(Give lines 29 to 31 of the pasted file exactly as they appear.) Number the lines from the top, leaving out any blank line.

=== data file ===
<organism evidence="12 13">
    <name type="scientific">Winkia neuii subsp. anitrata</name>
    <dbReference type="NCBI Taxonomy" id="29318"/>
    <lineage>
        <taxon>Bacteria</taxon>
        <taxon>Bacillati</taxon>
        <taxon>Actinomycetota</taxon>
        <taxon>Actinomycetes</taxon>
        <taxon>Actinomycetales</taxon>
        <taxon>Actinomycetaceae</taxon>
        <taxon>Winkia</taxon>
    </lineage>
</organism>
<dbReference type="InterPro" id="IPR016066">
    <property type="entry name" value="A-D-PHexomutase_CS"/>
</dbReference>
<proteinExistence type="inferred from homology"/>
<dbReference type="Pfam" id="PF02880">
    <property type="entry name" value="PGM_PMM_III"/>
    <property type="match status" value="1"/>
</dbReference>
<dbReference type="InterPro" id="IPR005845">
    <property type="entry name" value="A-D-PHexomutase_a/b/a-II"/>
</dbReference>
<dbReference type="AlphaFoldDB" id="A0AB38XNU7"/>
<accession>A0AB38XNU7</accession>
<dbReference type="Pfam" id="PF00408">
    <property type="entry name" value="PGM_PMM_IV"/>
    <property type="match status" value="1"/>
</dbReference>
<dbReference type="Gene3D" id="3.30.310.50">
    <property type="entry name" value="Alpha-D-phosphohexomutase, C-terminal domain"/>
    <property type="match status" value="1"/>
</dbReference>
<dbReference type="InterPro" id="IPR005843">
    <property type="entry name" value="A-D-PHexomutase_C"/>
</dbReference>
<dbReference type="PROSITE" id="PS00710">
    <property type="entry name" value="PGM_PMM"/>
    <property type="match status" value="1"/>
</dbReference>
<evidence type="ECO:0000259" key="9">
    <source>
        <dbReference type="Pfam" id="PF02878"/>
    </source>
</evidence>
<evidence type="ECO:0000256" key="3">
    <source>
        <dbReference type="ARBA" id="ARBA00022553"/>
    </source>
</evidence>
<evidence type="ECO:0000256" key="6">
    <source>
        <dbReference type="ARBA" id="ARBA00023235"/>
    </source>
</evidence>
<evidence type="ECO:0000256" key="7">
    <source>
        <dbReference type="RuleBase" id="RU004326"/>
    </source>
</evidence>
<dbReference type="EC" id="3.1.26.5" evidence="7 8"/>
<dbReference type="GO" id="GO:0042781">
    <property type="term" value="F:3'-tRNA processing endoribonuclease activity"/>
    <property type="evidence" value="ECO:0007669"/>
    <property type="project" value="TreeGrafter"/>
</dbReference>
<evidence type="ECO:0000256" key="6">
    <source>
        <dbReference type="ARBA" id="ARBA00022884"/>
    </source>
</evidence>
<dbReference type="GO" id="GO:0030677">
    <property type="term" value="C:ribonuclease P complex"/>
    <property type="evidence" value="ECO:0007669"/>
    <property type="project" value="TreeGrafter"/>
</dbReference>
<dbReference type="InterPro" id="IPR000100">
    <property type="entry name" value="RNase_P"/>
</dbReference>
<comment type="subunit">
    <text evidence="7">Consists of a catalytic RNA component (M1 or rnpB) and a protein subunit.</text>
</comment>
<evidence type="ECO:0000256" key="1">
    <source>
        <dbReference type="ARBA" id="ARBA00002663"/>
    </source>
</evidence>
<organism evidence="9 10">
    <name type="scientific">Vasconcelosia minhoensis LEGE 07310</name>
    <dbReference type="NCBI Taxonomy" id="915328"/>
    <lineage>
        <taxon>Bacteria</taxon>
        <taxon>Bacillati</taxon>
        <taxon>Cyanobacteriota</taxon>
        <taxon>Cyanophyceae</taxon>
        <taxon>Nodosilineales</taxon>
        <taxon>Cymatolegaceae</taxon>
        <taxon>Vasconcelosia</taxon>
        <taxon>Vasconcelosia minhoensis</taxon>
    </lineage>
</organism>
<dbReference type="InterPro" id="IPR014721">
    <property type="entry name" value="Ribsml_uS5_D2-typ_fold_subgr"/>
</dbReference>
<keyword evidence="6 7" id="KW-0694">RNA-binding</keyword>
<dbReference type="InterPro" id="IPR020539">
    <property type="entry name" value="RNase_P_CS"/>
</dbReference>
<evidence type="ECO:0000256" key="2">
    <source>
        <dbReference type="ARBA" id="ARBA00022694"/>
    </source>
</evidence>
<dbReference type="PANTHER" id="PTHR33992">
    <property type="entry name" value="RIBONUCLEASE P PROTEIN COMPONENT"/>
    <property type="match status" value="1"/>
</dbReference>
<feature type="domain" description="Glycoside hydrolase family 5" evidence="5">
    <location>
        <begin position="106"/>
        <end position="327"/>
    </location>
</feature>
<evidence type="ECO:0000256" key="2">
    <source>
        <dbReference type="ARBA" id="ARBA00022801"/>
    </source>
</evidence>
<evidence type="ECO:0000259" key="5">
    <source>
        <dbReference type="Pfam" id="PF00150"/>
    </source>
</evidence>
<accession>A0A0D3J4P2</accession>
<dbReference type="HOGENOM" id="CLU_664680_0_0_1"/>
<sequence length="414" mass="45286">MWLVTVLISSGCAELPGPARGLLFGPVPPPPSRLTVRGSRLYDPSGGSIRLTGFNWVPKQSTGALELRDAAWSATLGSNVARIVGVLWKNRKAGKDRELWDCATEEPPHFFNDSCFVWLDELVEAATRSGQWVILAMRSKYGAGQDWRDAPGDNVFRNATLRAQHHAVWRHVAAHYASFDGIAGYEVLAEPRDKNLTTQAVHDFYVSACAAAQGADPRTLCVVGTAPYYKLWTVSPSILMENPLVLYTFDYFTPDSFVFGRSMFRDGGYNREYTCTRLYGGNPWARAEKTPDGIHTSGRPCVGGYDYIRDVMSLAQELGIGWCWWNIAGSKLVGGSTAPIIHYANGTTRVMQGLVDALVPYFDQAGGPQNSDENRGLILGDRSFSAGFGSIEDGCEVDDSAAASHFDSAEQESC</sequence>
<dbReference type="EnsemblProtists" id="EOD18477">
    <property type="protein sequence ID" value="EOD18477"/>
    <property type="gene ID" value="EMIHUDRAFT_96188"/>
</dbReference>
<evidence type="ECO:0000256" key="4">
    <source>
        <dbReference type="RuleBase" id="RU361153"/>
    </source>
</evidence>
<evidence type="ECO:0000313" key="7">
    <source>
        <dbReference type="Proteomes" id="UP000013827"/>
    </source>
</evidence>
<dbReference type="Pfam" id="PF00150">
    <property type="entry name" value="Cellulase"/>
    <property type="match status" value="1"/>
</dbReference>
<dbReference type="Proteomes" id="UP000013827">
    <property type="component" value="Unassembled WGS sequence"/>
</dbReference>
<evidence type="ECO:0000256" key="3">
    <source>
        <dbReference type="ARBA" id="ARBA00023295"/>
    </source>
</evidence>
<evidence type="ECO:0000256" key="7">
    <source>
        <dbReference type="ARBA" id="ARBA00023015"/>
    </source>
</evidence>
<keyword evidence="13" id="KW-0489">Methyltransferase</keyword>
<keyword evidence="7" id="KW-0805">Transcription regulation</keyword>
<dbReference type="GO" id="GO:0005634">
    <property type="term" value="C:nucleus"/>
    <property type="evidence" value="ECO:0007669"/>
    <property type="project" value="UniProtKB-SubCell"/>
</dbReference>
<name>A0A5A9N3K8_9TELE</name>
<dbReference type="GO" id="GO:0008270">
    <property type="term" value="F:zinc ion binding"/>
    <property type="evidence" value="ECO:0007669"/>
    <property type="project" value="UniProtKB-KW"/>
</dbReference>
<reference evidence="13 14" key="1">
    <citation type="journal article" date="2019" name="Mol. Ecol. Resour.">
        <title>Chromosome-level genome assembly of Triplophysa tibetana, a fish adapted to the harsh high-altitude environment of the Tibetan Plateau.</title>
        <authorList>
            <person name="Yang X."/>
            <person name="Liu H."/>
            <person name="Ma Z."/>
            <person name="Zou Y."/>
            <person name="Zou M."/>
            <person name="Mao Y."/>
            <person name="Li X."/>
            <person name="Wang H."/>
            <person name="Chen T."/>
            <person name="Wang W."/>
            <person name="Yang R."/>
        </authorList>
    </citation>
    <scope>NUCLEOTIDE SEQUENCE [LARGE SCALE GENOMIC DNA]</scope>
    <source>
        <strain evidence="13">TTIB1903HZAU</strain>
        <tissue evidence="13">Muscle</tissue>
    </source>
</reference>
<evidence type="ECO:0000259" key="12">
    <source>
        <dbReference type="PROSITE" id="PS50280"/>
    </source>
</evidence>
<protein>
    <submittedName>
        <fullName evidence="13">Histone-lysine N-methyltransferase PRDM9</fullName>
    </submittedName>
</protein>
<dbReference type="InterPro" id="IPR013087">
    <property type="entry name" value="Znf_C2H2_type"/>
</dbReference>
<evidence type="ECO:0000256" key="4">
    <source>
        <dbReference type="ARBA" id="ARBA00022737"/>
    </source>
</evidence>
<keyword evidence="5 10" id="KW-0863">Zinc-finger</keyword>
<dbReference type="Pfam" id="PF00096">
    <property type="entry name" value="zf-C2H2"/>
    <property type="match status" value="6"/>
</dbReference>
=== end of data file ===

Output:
    <property type="match status" value="1"/>
</dbReference>
<dbReference type="Gene3D" id="3.30.310.50">